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The Collaborative International Dictionary

Ris \Ris\, n. [AS. hr[=i]s; akin to D. rils, G. reis, OHG. hr[=i]s.] A bough or branch; a twig. [Obs.]

As white as is the blossom upon the ris.


Ris may refer to the following:

  • Ris, Puy-de-Dôme, a commune in the Puy-de-Dôme department, France
  • Ris, Hautes-Pyrénées, a commune in the Hautes-Pyrénées department, France
  • Ris, Norway
  • Diane Ris (1932–2013), Catholic nun, educator and author
  • Friedrich Ris (1867–1931), Swiss physician and entomologist
  • Sweetbread, a type of offal, also known as ris
Ris (station)

Ris is a rapid transit station of the Oslo Metro's Holmenkollen Line. It is situated in the Ris neighborhood of the Oslo, Norway, borough of Vestre Aker. Located from Stortinget, the station is served by Line 1 of the metro every fifteen minutes. Travel time to Stortinget is 11 minutes. The station opened on 31 May 1898. A shed was moved to the station in 1916. There are proposals to extend the platforms.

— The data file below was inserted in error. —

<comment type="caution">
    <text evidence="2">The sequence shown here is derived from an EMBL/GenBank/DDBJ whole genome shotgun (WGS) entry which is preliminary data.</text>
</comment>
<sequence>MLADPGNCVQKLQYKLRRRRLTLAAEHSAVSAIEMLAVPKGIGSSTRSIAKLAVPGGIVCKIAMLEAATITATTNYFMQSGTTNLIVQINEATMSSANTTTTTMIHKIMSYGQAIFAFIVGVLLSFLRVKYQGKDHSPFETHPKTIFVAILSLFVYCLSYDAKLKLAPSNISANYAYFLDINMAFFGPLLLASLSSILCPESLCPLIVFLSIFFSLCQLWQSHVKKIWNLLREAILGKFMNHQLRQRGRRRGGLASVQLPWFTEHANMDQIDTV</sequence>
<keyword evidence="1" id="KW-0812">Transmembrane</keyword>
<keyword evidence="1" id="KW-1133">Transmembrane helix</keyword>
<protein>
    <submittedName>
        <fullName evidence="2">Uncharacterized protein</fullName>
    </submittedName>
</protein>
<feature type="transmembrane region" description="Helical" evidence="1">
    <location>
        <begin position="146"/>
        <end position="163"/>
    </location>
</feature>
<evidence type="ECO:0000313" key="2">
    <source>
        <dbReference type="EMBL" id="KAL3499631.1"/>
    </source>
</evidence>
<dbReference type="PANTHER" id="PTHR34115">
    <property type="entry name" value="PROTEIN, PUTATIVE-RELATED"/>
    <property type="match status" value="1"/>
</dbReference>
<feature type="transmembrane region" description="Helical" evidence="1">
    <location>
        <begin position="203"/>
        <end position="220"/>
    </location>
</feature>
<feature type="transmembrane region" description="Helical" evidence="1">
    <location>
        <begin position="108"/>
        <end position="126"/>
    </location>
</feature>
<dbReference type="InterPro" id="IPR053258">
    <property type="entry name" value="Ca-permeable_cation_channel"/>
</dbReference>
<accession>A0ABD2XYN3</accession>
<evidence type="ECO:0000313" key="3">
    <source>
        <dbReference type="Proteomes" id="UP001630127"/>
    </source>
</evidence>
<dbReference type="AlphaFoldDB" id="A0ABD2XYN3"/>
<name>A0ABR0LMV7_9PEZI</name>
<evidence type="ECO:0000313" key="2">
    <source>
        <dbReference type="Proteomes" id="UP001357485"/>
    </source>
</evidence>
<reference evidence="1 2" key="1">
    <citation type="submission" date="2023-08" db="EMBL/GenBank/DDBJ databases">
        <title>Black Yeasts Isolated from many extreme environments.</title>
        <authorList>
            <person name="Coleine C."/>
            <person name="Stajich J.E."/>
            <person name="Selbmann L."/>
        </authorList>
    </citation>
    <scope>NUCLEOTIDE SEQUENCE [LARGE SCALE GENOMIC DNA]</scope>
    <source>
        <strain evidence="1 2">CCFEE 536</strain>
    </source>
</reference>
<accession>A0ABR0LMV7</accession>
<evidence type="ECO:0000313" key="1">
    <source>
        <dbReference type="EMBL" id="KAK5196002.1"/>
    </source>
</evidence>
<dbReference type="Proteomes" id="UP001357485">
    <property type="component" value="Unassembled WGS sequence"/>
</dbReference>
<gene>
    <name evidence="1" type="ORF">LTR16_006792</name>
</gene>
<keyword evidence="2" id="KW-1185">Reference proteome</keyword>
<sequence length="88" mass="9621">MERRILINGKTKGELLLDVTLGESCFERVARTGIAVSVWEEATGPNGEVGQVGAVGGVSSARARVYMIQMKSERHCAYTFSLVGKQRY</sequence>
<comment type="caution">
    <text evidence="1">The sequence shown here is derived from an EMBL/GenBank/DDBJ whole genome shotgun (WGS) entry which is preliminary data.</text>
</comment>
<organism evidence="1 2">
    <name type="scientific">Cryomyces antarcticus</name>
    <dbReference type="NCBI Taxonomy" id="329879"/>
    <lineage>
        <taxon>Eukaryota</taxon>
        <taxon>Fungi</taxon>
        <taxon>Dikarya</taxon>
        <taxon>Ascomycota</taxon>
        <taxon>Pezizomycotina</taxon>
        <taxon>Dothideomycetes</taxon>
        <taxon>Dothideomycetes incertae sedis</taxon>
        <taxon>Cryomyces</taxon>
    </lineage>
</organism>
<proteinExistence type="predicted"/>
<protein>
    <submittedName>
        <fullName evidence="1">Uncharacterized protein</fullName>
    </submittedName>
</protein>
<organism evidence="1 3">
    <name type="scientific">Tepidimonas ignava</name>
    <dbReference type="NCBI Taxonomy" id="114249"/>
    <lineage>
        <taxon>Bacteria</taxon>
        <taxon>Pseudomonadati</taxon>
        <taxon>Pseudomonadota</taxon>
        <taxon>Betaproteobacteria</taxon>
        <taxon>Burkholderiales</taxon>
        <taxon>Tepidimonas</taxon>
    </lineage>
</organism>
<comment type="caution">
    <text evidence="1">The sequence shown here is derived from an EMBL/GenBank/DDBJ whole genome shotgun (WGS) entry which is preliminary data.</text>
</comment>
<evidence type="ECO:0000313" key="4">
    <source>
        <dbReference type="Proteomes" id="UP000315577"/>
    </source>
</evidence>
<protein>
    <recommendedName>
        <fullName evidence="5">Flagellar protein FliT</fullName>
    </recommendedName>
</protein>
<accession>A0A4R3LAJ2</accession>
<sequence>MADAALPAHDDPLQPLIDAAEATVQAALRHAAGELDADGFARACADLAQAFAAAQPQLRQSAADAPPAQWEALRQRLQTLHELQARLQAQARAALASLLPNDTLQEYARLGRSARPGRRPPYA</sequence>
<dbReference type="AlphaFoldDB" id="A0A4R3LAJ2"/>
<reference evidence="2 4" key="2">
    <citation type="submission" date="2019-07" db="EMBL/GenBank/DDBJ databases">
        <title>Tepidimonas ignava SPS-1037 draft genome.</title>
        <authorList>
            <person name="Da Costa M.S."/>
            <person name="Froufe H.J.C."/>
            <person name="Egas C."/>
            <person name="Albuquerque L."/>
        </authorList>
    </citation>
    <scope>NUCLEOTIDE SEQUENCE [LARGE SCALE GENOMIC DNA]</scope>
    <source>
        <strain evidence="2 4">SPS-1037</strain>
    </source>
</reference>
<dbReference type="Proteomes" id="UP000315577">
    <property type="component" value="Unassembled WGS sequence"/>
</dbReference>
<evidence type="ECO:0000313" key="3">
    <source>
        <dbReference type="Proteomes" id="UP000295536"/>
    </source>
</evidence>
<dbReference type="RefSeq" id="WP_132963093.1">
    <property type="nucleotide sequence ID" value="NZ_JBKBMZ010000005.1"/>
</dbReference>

RIS (file format)

RIS is a standardized tag format developed by Research Information Systems, Incorporated (the format name refers to the company) to enable citation programs to exchange data. It is supported by a number of reference managers. Many digital libraries, like IEEE Xplore, Scopus, the ACM Portal, Scopemed, ScienceDirect, SpringerLink and Rayyan QCRI can export citations in this format. Major reference/citation manager applications, like Zotero, Mendeley, and EndNote can export and import citations in this format.

Usage examples of "ris".

Pope, quite mollified, and sitting down again at the table that he had ris from in the first pluff of his indignation.

Pitt opted for ris de veau ou cervelles au beurre noir, sweetbreads in brown butter sauce served with baked mushroom caps stuffed with crab enhanced by a boiled artichoke with hollandaise sauce.

I love making those little mountains of chive-mashed potatoes, wild mushrooms, ris de veau, a nice, tall micro-green salad as garnish, drizzling a perfectly reduced sauce around the plate with my favorite spoon.

I had had it at Rusterman's, where they call it ris de veau amandine, and Fritz's is always better.

Anatole, I was thinking, would no doubt give us of his best, possibly his Timbale de ris de veau Toulousaine or his Sylphides a la creme d'ecrevisses, but Spode would be there and Madeline would be there and Florence would be there and L.